Cycling Through Heaven on the Yellow Bike: A Tribute to Bicycle Advocate Karl Szwet
Cyclists remember him as a constant and comforting presence on Critical Mass and Slow Roll rides
Update 6/29/18 1:30 PM: According to Bill Petraeus, a friend and neighbor of Karl Szwet from Highland who was with Karl when he suffered the coronary, previous reports that Karl was riding his bike when he had the attack were inaccurate. Bill recently told me that he and Karl stopped at Lakeview’s Center on Halsted after last May’s Critical Mass ride and had sat down to have a snack when Karl had the attack. He added that he’s grateful to Center on Halsted and Whole Foods employees and first responders who provided immediate care to Karl. I’ve edited the following post accordingly.
For tonight’s Chicago Critical Mass ride, a route is proposed that would honor Karl, traveling to various places that were significant to him, including union headquarters, Pilsen, Bridgeport, Sox Park, Ricobene’s, Chinatown, and Soldier Field, ending at the museum campus. The ride meets at 5:30 p.m. at Daley Plaza, 50 West Washington, departing a little after 6 p.m.
Karl’s older sister Sandy Wuske sent this statement, which will be read before the ride. “Karl Szwet’s family, Karl’s sister Sandy, her daughters Sarah and Lisa, Karl’s sister Judi and her son Ed, and Karl’s great-nephews and nieces, Brandon, Conor, Jessica, Julia and Jillian, want you to know how honored and grateful we are that you are participating in this ride held in Karl’s name. Bikes and bike riding defined our brother Karl. It was what he did and what he loved. To each and everyone of you a heartfelt thank you and as we always said to our brother, ride safe.”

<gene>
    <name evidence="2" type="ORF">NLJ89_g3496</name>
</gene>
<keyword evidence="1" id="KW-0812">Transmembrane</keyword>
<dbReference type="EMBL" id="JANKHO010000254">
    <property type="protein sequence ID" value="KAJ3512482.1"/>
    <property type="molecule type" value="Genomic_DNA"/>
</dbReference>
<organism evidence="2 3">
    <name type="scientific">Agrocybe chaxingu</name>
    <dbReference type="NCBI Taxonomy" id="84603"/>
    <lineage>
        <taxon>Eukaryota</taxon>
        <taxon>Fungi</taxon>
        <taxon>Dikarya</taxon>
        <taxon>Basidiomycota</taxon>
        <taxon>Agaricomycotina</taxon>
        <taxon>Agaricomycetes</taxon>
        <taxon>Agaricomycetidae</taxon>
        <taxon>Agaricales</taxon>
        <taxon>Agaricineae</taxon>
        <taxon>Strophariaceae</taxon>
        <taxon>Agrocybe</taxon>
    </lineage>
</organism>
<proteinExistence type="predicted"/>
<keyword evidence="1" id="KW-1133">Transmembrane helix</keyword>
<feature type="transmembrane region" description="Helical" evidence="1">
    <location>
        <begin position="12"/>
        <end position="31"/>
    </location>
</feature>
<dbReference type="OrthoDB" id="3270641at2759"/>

With the recent passing of “Indiana” Karl Szwet, 62, the Chicago bike advocacy scene has lost a mainstay. Karl, a heating, ventilation, and cooling technician from Highland, northwest Indiana, reportedly rode nearly every Chicago Critical Mass ride for almost two decades, and well as making regular appearances at Slow Roll Chicago events. He also volunteered his time and mechanical skills restoring old cycles for children at community bike shops. Friends and acquaintance remember Karl as a man who loved cycling and had an unfailingly positive and cheerful attitude – and a great mustache.
After the May 25 Critical Mass ride, Karl had stopped at Lakeview’s Center for Halsted with his friend and neighbor Bill Petraeus and had sat down to have a snack when he suffered a coronary. Ozzie Unate, who knew Karl from Slow Roll, posted about Karl’s death on Facebook. “Luckily, he was not alone.” Unate said Chicago Fire Department paramedics transported him to nearby Advocate Illinois Masonic Hospital where he was placed on life support. Unate thanked the fire department and the hospital staff “for their kind support toward my friend.”
Karl passed away last weekend, after the decision was made to take him off life support, Unate posted. “Cycling through Heaven on the Yellow Bike,” he wrote, referring to the lemon-colored steed that often appeared, “Where’s Waldo”-style, in photos Karl posted on social media.